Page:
A Manager’s Responsibilities

manager responsibilitiesA manager’s responsibilities vary from job to Job and from organization to organization. For example, in one organization, a manager will be responsible for hiring, whereas in another organization, a manager at the same level and with similar status won’t.

To perform as a manager in your organization, you must know what your responsibilities are relative to what you thank they should be. In many organizations you’re expected to “get a fix” on your responsibilities by yourself. Companies just don’t prepare even general lasts of what they expect from their managers. There are several reasons why upper management won’t do so.
Some organizations believe that managers should know their responsibilities without having them spelled out. They reason that the person has already shown, as a worker, that he or she can meet responsibilities. Why not give them a chance to show their capabilities as managers? This thinking represents the ages old sink-or-swim technique. Sometimes the managers can swim, but very often-too often-they sink.

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Some executives prefer not to state who is to do what. They believe a good “heave-ho” at the right moment is about all that’s needed. They talk about “doing the job at hand,” about “pitching in with a wil1,” about “showing initiative and resourcefulness,” and about “teamwork”. What they don’t realize is that a team can’t function harmoniously without knowing who is supposed to do what.

Some executives have burnt their fingers trying to lay out a manager’s job. This is likely to happen when executives talk in generalities and try to explain the work situation in a few hastily chosen words. They forget that people often hear what they want to hear and nothing more.

Let’s look at what can happen in this situation. A general manager made his star salesman the sales manager of the company. The manager said, “Juan, I’ve been watching you, and I think you’ll make a good two-fisted sales manager. I want first-class distribution in all the key cities and provinces. You’ve shown you can do it in Luzon now do it nationwide.”

This was just the position Juan wanted, but he heard only “distribution” and “key cities.” He liked to meet people, liked to travel, liked to personally crack an account, and liked the fanfare that went with getting a new account started. So Juan packed his bag and went off to do what the boss told him to do. On the say-so of his boss, he was still a star salesman. Meanwhile, Juan neglected his managing responsibilities. His salesmen didn’t cover their territories, expenses soared, credits and collections became snarled, competitors expanded their operations to reach old and valued jobbers, and back orders of easy-selling items mounted while profitable, quality merchandise remained in the plant warehouse. The boss hadn’t discussed such problems and Juan hadn’t bothered to look upon them as part of his responsibilities. This situation might have been avoided if Juan had known what his responsibilities as manager were.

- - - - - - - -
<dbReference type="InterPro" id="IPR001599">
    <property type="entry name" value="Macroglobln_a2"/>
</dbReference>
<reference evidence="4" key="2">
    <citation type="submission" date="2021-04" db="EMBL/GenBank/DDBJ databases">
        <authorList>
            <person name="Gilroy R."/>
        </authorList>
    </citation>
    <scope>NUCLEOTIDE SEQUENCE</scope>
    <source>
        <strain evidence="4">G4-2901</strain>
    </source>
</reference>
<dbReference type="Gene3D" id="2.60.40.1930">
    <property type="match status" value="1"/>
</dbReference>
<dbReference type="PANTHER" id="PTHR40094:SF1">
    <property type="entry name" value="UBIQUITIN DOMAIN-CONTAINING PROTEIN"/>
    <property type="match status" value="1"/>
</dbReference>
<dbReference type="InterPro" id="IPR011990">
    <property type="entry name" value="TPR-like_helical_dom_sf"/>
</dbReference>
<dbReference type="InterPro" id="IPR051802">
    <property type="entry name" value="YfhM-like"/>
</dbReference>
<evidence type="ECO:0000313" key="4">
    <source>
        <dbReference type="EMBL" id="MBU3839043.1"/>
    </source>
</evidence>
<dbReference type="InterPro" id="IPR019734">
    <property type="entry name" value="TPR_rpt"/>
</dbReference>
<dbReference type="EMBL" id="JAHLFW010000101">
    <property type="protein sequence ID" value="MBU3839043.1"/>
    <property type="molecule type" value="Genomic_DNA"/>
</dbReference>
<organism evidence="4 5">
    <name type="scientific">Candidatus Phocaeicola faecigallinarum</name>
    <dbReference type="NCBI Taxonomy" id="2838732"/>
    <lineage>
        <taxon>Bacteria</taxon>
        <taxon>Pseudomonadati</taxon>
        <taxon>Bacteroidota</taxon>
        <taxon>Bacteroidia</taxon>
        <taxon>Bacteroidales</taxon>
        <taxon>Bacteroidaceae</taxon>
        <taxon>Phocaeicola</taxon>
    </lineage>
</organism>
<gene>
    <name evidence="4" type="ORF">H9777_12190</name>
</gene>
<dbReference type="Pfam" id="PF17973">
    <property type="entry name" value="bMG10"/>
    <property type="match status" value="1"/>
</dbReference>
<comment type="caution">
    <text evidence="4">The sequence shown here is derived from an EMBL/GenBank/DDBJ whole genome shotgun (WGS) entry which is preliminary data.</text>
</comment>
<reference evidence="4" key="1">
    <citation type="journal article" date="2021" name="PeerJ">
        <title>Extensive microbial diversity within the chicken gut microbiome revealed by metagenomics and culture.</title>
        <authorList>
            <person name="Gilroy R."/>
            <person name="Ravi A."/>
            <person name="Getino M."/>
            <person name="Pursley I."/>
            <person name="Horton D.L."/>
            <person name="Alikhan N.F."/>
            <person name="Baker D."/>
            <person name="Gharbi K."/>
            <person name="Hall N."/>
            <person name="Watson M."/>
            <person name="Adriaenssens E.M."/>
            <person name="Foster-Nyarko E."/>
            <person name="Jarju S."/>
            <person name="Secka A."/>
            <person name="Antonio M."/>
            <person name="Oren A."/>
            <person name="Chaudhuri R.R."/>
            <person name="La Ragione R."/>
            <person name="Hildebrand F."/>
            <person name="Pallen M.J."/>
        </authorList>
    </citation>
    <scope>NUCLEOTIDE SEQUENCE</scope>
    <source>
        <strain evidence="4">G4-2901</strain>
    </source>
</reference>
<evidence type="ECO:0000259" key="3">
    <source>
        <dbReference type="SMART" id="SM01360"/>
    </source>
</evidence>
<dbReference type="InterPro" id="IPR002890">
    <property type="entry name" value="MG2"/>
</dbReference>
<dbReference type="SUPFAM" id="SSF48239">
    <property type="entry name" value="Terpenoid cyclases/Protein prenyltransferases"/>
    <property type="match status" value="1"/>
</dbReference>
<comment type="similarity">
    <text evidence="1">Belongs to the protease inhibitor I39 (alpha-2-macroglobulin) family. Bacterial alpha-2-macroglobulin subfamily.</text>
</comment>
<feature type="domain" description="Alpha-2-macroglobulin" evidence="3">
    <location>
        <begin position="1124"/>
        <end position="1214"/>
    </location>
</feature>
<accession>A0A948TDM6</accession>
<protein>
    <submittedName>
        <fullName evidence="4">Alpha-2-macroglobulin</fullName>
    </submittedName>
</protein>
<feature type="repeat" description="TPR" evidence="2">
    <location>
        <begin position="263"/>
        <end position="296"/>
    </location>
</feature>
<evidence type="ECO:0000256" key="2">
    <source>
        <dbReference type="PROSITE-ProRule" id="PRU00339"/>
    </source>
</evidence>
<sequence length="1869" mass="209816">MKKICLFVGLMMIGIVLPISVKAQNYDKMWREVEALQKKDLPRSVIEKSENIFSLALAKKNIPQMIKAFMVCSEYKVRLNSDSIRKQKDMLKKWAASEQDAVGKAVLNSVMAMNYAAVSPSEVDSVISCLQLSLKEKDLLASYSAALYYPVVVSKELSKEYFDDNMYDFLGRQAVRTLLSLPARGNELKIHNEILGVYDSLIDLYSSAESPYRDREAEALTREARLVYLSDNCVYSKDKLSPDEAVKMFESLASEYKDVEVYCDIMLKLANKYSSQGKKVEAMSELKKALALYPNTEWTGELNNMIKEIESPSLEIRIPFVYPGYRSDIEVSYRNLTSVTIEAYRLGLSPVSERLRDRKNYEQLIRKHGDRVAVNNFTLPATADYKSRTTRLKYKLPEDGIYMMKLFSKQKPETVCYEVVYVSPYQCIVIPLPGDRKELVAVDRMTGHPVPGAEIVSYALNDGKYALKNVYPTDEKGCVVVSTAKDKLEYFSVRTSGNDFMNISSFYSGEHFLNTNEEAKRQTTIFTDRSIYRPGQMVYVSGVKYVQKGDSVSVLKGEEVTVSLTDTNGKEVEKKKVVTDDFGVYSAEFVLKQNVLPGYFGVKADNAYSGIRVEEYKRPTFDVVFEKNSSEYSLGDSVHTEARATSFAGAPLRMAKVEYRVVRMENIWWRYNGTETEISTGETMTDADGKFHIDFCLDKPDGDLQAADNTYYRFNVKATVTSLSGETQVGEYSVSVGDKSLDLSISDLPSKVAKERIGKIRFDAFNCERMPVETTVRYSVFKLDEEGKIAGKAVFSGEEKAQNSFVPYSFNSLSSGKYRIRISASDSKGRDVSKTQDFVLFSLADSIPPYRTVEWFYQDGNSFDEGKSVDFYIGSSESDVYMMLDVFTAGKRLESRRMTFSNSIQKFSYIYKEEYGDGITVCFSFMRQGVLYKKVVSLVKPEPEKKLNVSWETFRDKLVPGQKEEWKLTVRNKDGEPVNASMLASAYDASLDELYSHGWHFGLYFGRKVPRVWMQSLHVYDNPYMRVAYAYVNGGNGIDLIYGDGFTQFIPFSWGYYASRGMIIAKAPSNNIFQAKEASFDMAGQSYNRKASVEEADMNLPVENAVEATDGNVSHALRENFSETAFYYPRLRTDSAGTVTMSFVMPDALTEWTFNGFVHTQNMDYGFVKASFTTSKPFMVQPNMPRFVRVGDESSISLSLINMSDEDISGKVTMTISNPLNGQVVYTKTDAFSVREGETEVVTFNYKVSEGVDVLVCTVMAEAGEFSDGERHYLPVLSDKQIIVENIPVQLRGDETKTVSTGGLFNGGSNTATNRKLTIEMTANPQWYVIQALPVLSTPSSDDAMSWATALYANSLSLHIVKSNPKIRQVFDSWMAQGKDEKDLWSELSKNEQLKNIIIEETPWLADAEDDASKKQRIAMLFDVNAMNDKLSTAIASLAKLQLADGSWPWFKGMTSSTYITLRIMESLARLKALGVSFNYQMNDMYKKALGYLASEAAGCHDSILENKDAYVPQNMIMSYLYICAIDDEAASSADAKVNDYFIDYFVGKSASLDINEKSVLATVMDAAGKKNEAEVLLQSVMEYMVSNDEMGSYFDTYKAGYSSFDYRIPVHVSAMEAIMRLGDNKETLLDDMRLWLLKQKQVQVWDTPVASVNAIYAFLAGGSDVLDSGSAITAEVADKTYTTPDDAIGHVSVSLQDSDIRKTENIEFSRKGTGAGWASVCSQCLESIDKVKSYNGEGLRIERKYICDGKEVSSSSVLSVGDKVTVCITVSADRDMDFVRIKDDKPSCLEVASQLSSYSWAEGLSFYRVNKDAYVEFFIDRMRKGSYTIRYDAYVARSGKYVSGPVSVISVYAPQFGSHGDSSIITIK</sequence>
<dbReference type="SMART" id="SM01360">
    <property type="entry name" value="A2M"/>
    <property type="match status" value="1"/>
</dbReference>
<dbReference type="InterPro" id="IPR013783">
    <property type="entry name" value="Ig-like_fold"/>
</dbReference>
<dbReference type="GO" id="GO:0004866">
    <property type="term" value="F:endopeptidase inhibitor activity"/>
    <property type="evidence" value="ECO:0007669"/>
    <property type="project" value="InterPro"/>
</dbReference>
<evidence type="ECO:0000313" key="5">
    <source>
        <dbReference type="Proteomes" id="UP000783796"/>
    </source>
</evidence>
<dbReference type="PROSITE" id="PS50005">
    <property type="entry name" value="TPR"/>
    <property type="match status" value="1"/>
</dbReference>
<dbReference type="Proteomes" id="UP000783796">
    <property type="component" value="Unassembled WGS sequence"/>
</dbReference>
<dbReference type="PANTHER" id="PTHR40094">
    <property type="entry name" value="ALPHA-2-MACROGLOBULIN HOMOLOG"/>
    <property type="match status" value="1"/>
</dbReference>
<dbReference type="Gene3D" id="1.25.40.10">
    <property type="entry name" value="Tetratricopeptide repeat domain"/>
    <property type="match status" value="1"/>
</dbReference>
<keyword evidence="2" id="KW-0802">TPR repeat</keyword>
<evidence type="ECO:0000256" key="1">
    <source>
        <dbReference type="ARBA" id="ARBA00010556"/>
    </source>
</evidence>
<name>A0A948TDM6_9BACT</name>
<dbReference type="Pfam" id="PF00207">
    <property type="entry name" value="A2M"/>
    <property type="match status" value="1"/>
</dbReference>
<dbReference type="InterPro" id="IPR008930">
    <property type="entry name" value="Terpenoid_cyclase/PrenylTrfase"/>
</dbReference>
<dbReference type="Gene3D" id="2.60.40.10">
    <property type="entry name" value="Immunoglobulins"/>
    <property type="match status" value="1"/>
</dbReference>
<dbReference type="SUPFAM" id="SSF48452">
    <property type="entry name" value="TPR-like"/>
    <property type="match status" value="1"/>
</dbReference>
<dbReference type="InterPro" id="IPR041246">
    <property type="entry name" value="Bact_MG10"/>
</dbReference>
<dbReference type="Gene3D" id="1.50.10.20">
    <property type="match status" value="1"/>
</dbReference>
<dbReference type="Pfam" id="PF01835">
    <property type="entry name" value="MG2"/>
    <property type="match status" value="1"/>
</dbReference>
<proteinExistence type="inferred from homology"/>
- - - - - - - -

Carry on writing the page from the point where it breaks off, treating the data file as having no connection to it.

Let’s contrast Juan’s experience with that of Pilar. Pilar was promoted from assistant office manager to office manager. When the district manager told Pilar of her promotion, she said, “Pilar, I’m happy to see you get this opportunity. Remember, it’s your job now to provide good customer service.”

Pilar was very happy with her promotion and thought a great deal about the district manager’s emphasis on providing good customer service. But Pilar felt uneasy when she thought about the job ahead, so she did some planning and organizing. She and the branch manager developed a list of her new responsibilities from her job description and from the outline of delegation of duties between the branch manager and subordinates. This helped Pilar to put the district manager’s words in perspective. “Providing good customer service” was not, in fact, her job to do; rather, it was Pilar’s responsibility to achieve good customer service through planning, organizing, motivating, and controlling the work of her staff.

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You can see that you must have a clear idea of your responsibilities as manager in order to meet them. Finding out exactly what you’re expected to know and do is one of the first steps you must take in developing your managerial ability.
How can you do this? You can begin by stating what you believe your responsibilities are-in your own words. Write them down and think each one through until you’re sure you understand them. Discuss them with your superior and use this feedback to polish your understanding. By doing so, you’ll develop a clearer understanding of the things you’re supposed to do, and you’ll demonstrate to your superior your awareness of these responsibilities. You’ll also become more willing to meet your job responsibilities as a result of “writing your own ticket.”

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